A third of Indian shoppers have switched loyalties and begun purchasing from newer merchants for their grocery requirements after the COVID-19 outbreak, a survey by the a global consultancy has found.
In what can cause some distress, more than a third of those who have switched to a newer merchant will not go back to their original shopkeeper, the survey by McKinsey said.
India has been under lockdown since March 25 in order to arrest the spread of the COVID-19 disease. The police have implemented the restrictions on movements sternly, with instances of hitting the wrongdoers being reported from across the country. The retail segment is one of the worst affected in the lockdown and has been seeking policy sops.
The survey findings said proximity was the biggest driving factor for the shift to a new shop, followed by others who switched to online alternatives.
A feeling of the regular store being unsafe or not infection free was the third cause of the change in behaviour, followed closely by better service at the new shop, it said.
Over 560 Indians participated in the global survey in the days leading to the national lockdown for the survey, when many parts of India like Maharashtra had already gone into a lockdown.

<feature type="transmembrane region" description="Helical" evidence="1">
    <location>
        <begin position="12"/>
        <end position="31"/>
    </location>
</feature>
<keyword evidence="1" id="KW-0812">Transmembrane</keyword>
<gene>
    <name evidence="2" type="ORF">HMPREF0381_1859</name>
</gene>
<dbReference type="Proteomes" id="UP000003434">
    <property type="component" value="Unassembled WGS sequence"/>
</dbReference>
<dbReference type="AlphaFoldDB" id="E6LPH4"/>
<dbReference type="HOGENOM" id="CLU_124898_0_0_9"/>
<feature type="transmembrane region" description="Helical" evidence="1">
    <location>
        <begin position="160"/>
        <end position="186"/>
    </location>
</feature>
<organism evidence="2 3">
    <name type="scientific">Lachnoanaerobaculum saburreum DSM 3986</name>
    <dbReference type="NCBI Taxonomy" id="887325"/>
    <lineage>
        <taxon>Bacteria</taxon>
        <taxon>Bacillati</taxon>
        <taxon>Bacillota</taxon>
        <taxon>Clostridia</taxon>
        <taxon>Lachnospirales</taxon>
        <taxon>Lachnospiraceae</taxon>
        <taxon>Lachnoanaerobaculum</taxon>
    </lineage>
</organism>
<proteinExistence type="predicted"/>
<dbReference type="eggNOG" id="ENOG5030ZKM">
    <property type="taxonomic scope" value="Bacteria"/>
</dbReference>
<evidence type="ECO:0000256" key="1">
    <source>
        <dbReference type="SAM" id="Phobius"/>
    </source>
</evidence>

Fresh food products availability, store location and crowd levels were marked out as key determinants by the Indian respondents when asked about factors that will help them.
The responses have suggested that in the days leading to the lockdown, the grocers have experienced a jump in sales and many of the consumers also pointed out shortages across categories of items, it said.
Many of the consumers reported that they had to switch to newer brand alternatives, but nearly 90 per cent of them said they will go back to their preferred brand once the crisis is over, it said.
There has also been a strong preference for locally made grocery products during the outbreak and the least preference for the overseas ones, it added.